A High Court judge has expressed concern over the failure to thoroughly investigate and bring prosecutions relating to possible criminal wrongdoing in the commercial and corporate sector.
Mr Justice Peter Kelly said this did nothing to instil confidence in the way the criminal justice system applies to that sector.
Mr Justice Kelly made his comments while again strongly criticising the pace of the investigation into Anglo Irish Bank by the Director of Corporate Enforcement.
The judge refused to grant a six-month adjournment sought by the Director to extend time for the investigation.
Instead, he gave an adjournment until the end of July.
He said in excess of two years' investigation without any appreciable result was not at all satisfactory.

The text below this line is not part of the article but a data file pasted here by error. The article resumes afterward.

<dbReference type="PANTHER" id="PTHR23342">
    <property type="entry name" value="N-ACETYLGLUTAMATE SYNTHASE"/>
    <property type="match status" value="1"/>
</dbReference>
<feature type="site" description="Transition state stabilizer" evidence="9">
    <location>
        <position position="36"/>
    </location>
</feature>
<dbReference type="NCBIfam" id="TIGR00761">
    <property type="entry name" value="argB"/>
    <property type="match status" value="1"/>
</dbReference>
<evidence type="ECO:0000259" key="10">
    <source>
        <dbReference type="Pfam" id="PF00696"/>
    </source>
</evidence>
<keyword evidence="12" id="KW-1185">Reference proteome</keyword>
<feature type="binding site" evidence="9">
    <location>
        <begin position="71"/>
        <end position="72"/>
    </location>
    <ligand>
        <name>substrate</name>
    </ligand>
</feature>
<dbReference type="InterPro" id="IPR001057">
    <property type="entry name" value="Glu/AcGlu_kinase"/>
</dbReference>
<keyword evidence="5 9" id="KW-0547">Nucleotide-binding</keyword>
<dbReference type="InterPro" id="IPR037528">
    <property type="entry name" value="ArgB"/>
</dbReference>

Mr Justice Kelly said the Anglo investigation was not unique with regard to its lack of speed.
He said over the last few years he had sent papers for consideration by the relevant investigation and prosecution authorities in a number of Commercial court cases where judgments had been given for millions of euro against people, where there was evidence, on the face of it, of criminal wrongdoing on their part.
In some cases, he said admissions of wrongdoing had been made.
He said an apparent failure to investigate thoroughly yet efficiently and quickly possible wrongdoing in the commercial/corporate sector did nothing to instil confidence in the criminal justice system as applicable to that sector.
The judge said he was not alone in his sense of disquiet about the lack of further action on wrongdoing in the commercial and corporate sector.
He highlighted comments made by another senior Commercial Court judge, Mr Justice Frank Clarke, in a judgment in April on a case relating to disgraced former solicitor Thomas Byrne.
Mr Justice Clarke said that Mr Byrne made full admissions in the witness box about the practices he was engaged in and admitted that they were unlawful under many headings.
Mr Justice Clarke said it was very surprising indeed that no further action against Mr Byrne seemed as yet to have been taken.